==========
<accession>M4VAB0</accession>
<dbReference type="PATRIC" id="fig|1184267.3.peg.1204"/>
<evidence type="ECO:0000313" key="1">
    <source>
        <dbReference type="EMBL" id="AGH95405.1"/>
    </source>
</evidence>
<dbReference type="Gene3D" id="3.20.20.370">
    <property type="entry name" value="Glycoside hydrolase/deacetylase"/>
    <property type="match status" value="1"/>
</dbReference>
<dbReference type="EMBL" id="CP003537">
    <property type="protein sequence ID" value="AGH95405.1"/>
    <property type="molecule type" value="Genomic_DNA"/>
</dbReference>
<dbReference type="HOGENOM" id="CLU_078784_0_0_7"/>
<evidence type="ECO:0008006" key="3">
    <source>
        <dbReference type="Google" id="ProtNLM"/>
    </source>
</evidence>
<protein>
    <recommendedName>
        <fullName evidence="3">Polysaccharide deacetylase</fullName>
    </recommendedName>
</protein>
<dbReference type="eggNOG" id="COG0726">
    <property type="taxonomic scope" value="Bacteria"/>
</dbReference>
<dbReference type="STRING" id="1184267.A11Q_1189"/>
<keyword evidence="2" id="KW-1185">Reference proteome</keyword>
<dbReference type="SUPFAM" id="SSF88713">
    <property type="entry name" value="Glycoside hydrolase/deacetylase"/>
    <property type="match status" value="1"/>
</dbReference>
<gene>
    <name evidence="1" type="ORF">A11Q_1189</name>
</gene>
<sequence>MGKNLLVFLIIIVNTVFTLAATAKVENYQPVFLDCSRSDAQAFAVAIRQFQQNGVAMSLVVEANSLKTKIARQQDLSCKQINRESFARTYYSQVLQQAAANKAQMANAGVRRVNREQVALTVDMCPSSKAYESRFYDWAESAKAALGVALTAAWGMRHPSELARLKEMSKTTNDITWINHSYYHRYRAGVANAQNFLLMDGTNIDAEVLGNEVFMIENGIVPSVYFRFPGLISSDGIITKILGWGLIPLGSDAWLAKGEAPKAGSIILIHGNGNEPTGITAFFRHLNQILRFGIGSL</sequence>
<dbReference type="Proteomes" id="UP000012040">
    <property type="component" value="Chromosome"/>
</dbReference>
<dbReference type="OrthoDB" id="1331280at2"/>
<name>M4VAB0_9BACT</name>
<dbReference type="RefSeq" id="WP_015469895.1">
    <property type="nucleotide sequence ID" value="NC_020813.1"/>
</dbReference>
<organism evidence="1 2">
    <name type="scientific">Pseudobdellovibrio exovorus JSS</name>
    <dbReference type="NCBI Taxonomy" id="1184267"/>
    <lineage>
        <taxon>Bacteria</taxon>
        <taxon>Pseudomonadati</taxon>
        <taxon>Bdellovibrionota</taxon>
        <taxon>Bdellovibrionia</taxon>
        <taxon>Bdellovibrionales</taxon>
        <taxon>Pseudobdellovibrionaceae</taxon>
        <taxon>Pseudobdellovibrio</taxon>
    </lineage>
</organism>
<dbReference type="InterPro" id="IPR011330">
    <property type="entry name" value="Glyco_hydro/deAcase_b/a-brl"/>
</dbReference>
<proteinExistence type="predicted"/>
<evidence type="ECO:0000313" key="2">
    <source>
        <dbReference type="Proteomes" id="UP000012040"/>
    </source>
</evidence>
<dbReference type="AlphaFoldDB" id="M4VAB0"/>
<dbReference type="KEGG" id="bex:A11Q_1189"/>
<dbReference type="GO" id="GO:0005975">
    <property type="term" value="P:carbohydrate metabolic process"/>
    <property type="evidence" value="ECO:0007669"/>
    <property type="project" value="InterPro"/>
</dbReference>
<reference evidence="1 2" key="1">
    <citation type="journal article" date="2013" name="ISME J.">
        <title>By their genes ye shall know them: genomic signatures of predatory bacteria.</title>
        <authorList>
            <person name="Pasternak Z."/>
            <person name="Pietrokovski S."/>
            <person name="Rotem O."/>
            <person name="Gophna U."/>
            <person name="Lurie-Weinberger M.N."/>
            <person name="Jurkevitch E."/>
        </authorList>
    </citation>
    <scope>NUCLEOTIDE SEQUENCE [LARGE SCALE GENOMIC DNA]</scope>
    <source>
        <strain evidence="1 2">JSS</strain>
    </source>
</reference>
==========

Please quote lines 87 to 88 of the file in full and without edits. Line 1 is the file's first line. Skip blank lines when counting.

        </authorList>
    </citation>